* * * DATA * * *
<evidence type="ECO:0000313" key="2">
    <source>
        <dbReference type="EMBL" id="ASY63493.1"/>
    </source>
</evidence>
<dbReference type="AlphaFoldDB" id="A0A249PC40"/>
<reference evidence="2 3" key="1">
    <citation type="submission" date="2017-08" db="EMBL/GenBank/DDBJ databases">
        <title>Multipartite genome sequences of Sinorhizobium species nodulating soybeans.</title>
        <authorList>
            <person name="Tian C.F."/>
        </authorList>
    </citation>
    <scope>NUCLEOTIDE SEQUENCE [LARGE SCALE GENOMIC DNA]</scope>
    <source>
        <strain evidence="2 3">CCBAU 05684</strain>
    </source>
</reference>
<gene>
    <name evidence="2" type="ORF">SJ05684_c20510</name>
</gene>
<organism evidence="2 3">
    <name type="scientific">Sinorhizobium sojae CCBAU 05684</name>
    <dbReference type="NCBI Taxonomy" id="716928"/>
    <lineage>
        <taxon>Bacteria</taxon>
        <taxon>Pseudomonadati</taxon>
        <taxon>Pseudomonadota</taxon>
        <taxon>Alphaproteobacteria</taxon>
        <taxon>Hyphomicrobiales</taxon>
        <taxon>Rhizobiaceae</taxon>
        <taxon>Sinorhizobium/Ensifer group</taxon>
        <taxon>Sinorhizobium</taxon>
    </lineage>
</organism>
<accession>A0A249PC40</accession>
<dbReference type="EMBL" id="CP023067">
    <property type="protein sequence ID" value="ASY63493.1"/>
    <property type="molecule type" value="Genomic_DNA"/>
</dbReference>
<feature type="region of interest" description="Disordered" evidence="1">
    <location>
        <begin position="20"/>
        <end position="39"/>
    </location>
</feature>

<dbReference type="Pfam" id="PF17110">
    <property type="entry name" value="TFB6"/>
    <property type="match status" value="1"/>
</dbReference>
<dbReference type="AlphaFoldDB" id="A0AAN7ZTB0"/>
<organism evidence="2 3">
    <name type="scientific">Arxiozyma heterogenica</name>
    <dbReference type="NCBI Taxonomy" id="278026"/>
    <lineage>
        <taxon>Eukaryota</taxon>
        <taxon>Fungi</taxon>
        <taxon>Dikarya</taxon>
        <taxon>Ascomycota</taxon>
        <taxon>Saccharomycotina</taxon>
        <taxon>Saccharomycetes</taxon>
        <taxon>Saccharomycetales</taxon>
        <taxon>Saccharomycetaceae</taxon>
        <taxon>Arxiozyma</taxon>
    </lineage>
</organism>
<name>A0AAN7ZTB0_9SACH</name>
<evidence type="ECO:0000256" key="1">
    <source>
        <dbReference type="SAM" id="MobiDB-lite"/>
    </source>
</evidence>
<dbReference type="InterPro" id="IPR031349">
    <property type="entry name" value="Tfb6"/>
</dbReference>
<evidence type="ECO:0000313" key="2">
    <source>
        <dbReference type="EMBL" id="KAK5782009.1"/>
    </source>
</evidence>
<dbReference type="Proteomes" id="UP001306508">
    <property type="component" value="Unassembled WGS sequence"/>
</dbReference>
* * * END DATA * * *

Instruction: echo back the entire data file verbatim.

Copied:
<evidence type="ECO:0000313" key="2">
    <source>
        <dbReference type="EMBL" id="ASY63493.1"/>
    </source>
</evidence>
<dbReference type="AlphaFoldDB" id="A0A249PC40"/>
<reference evidence="2 3" key="1">
    <citation type="submission" date="2017-08" db="EMBL/GenBank/DDBJ databases">
        <title>Multipartite genome sequences of Sinorhizobium species nodulating soybeans.</title>
        <authorList>
            <person name="Tian C.F."/>
        </authorList>
    </citation>
    <scope>NUCLEOTIDE SEQUENCE [LARGE SCALE GENOMIC DNA]</scope>
    <source>
        <strain evidence="2 3">CCBAU 05684</strain>
    </source>
</reference>
<gene>
    <name evidence="2" type="ORF">SJ05684_c20510</name>
</gene>
<organism evidence="2 3">
    <name type="scientific">Sinorhizobium sojae CCBAU 05684</name>
    <dbReference type="NCBI Taxonomy" id="716928"/>
    <lineage>
        <taxon>Bacteria</taxon>
        <taxon>Pseudomonadati</taxon>
        <taxon>Pseudomonadota</taxon>
        <taxon>Alphaproteobacteria</taxon>
        <taxon>Hyphomicrobiales</taxon>
        <taxon>Rhizobiaceae</taxon>
        <taxon>Sinorhizobium/Ensifer group</taxon>
        <taxon>Sinorhizobium</taxon>
    </lineage>
</organism>
<accession>A0A249PC40</accession>
<dbReference type="EMBL" id="CP023067">
    <property type="protein sequence ID" value="ASY63493.1"/>
    <property type="molecule type" value="Genomic_DNA"/>
</dbReference>
<feature type="region of interest" description="Disordered" evidence="1">
    <location>
        <begin position="20"/>
        <end position="39"/>
    </location>
</feature>

<dbReference type="Pfam" id="PF17110">
    <property type="entry name" value="TFB6"/>
    <property type="match status" value="1"/>
</dbReference>
<dbReference type="AlphaFoldDB" id="A0AAN7ZTB0"/>
<organism evidence="2 3">
    <name type="scientific">Arxiozyma heterogenica</name>
    <dbReference type="NCBI Taxonomy" id="278026"/>
    <lineage>
        <taxon>Eukaryota</taxon>
        <taxon>Fungi</taxon>
        <taxon>Dikarya</taxon>
        <taxon>Ascomycota</taxon>
        <taxon>Saccharomycotina</taxon>
        <taxon>Saccharomycetes</taxon>
        <taxon>Saccharomycetales</taxon>
        <taxon>Saccharomycetaceae</taxon>
        <taxon>Arxiozyma</taxon>
    </lineage>
</organism>
<name>A0AAN7ZTB0_9SACH</name>
<evidence type="ECO:0000256" key="1">
    <source>
        <dbReference type="SAM" id="MobiDB-lite"/>
    </source>
</evidence>
<dbReference type="InterPro" id="IPR031349">
    <property type="entry name" value="Tfb6"/>
</dbReference>
<evidence type="ECO:0000313" key="2">
    <source>
        <dbReference type="EMBL" id="KAK5782009.1"/>
    </source>
</evidence>
<dbReference type="Proteomes" id="UP001306508">
    <property type="component" value="Unassembled WGS sequence"/>
</dbReference>